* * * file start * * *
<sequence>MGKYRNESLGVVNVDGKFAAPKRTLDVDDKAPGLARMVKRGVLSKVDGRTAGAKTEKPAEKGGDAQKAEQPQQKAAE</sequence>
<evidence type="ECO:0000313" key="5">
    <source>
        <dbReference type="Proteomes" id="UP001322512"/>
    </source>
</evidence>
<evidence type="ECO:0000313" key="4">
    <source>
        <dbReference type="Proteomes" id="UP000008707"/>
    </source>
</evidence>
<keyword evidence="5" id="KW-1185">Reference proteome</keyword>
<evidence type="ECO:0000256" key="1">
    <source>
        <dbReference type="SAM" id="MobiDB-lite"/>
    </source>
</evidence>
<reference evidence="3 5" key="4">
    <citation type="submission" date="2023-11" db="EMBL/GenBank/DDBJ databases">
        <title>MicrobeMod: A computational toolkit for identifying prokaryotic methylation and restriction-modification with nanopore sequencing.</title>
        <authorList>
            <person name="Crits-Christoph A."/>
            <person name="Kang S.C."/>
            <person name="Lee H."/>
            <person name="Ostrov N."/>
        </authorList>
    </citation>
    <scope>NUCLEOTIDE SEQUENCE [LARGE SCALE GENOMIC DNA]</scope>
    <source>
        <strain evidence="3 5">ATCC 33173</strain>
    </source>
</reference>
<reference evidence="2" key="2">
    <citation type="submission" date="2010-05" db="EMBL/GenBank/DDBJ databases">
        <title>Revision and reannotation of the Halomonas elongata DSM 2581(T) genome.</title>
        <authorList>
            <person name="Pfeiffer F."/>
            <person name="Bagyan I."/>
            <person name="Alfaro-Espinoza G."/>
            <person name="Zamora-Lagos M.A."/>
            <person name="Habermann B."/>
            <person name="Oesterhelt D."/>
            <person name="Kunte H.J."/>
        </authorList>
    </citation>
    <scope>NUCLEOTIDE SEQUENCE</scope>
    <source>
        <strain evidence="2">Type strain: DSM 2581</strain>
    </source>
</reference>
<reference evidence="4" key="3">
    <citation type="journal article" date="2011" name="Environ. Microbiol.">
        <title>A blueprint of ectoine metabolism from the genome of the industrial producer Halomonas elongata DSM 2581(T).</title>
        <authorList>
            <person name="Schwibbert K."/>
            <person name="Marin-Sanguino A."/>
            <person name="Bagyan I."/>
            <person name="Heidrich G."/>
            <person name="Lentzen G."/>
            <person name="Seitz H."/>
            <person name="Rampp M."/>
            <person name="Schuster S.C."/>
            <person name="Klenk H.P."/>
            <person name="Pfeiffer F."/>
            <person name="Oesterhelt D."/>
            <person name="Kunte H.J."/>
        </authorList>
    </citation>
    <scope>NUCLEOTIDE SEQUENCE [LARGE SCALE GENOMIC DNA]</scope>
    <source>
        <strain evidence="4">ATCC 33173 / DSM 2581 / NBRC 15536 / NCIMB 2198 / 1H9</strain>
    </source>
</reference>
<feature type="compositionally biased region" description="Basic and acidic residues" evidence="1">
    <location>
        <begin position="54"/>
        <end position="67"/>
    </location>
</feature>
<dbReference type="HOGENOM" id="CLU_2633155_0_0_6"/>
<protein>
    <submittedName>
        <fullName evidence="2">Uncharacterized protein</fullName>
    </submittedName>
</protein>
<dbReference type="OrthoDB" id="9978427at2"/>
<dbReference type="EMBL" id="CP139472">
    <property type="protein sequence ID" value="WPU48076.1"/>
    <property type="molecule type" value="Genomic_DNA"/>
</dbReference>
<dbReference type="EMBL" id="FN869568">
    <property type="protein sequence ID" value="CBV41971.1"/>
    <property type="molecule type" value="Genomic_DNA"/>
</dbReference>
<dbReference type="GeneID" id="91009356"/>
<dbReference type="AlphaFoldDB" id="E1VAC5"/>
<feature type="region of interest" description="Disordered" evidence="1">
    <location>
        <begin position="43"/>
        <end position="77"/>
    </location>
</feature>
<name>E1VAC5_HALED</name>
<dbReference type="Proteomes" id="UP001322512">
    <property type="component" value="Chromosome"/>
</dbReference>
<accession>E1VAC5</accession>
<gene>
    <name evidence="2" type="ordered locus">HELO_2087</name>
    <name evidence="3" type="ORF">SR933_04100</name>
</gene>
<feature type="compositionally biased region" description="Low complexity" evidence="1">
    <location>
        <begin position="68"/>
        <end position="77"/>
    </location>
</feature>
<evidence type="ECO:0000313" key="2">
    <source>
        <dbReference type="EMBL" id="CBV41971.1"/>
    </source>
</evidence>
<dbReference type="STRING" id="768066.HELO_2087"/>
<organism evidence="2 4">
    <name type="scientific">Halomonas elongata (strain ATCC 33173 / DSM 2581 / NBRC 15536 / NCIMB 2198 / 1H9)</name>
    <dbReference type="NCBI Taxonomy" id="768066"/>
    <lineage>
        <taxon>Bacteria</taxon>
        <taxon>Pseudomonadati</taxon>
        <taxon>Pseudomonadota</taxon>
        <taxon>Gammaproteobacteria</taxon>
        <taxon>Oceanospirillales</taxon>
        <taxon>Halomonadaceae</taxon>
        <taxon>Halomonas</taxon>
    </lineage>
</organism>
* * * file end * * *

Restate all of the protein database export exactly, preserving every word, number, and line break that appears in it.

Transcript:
<sequence>MGKYRNESLGVVNVDGKFAAPKRTLDVDDKAPGLARMVKRGVLSKVDGRTAGAKTEKPAEKGGDAQKAEQPQQKAAE</sequence>
<evidence type="ECO:0000313" key="5">
    <source>
        <dbReference type="Proteomes" id="UP001322512"/>
    </source>
</evidence>
<evidence type="ECO:0000313" key="4">
    <source>
        <dbReference type="Proteomes" id="UP000008707"/>
    </source>
</evidence>
<keyword evidence="5" id="KW-1185">Reference proteome</keyword>
<evidence type="ECO:0000256" key="1">
    <source>
        <dbReference type="SAM" id="MobiDB-lite"/>
    </source>
</evidence>
<reference evidence="3 5" key="4">
    <citation type="submission" date="2023-11" db="EMBL/GenBank/DDBJ databases">
        <title>MicrobeMod: A computational toolkit for identifying prokaryotic methylation and restriction-modification with nanopore sequencing.</title>
        <authorList>
            <person name="Crits-Christoph A."/>
            <person name="Kang S.C."/>
            <person name="Lee H."/>
            <person name="Ostrov N."/>
        </authorList>
    </citation>
    <scope>NUCLEOTIDE SEQUENCE [LARGE SCALE GENOMIC DNA]</scope>
    <source>
        <strain evidence="3 5">ATCC 33173</strain>
    </source>
</reference>
<reference evidence="2" key="2">
    <citation type="submission" date="2010-05" db="EMBL/GenBank/DDBJ databases">
        <title>Revision and reannotation of the Halomonas elongata DSM 2581(T) genome.</title>
        <authorList>
            <person name="Pfeiffer F."/>
            <person name="Bagyan I."/>
            <person name="Alfaro-Espinoza G."/>
            <person name="Zamora-Lagos M.A."/>
            <person name="Habermann B."/>
            <person name="Oesterhelt D."/>
            <person name="Kunte H.J."/>
        </authorList>
    </citation>
    <scope>NUCLEOTIDE SEQUENCE</scope>
    <source>
        <strain evidence="2">Type strain: DSM 2581</strain>
    </source>
</reference>
<reference evidence="4" key="3">
    <citation type="journal article" date="2011" name="Environ. Microbiol.">
        <title>A blueprint of ectoine metabolism from the genome of the industrial producer Halomonas elongata DSM 2581(T).</title>
        <authorList>
            <person name="Schwibbert K."/>
            <person name="Marin-Sanguino A."/>
            <person name="Bagyan I."/>
            <person name="Heidrich G."/>
            <person name="Lentzen G."/>
            <person name="Seitz H."/>
            <person name="Rampp M."/>
            <person name="Schuster S.C."/>
            <person name="Klenk H.P."/>
            <person name="Pfeiffer F."/>
            <person name="Oesterhelt D."/>
            <person name="Kunte H.J."/>
        </authorList>
    </citation>
    <scope>NUCLEOTIDE SEQUENCE [LARGE SCALE GENOMIC DNA]</scope>
    <source>
        <strain evidence="4">ATCC 33173 / DSM 2581 / NBRC 15536 / NCIMB 2198 / 1H9</strain>
    </source>
</reference>
<feature type="compositionally biased region" description="Basic and acidic residues" evidence="1">
    <location>
        <begin position="54"/>
        <end position="67"/>
    </location>
</feature>
<dbReference type="HOGENOM" id="CLU_2633155_0_0_6"/>
<protein>
    <submittedName>
        <fullName evidence="2">Uncharacterized protein</fullName>
    </submittedName>
</protein>
<dbReference type="OrthoDB" id="9978427at2"/>
<dbReference type="EMBL" id="CP139472">
    <property type="protein sequence ID" value="WPU48076.1"/>
    <property type="molecule type" value="Genomic_DNA"/>
</dbReference>
<dbReference type="EMBL" id="FN869568">
    <property type="protein sequence ID" value="CBV41971.1"/>
    <property type="molecule type" value="Genomic_DNA"/>
</dbReference>
<dbReference type="GeneID" id="91009356"/>
<dbReference type="AlphaFoldDB" id="E1VAC5"/>
<feature type="region of interest" description="Disordered" evidence="1">
    <location>
        <begin position="43"/>
        <end position="77"/>
    </location>
</feature>
<name>E1VAC5_HALED</name>
<dbReference type="Proteomes" id="UP001322512">
    <property type="component" value="Chromosome"/>
</dbReference>
<accession>E1VAC5</accession>
<gene>
    <name evidence="2" type="ordered locus">HELO_2087</name>
    <name evidence="3" type="ORF">SR933_04100</name>
</gene>
<feature type="compositionally biased region" description="Low complexity" evidence="1">
    <location>
        <begin position="68"/>
        <end position="77"/>
    </location>
</feature>
<evidence type="ECO:0000313" key="2">
    <source>
        <dbReference type="EMBL" id="CBV41971.1"/>
    </source>
</evidence>
<dbReference type="STRING" id="768066.HELO_2087"/>
<organism evidence="2 4">
    <name type="scientific">Halomonas elongata (strain ATCC 33173 / DSM 2581 / NBRC 15536 / NCIMB 2198 / 1H9)</name>
    <dbReference type="NCBI Taxonomy" id="768066"/>
    <lineage>
        <taxon>Bacteria</taxon>
        <taxon>Pseudomonadati</taxon>
        <taxon>Pseudomonadota</taxon>
        <taxon>Gammaproteobacteria</taxon>
        <taxon>Oceanospirillales</taxon>
        <taxon>Halomonadaceae</taxon>
        <taxon>Halomonas</taxon>
    </lineage>
</organism>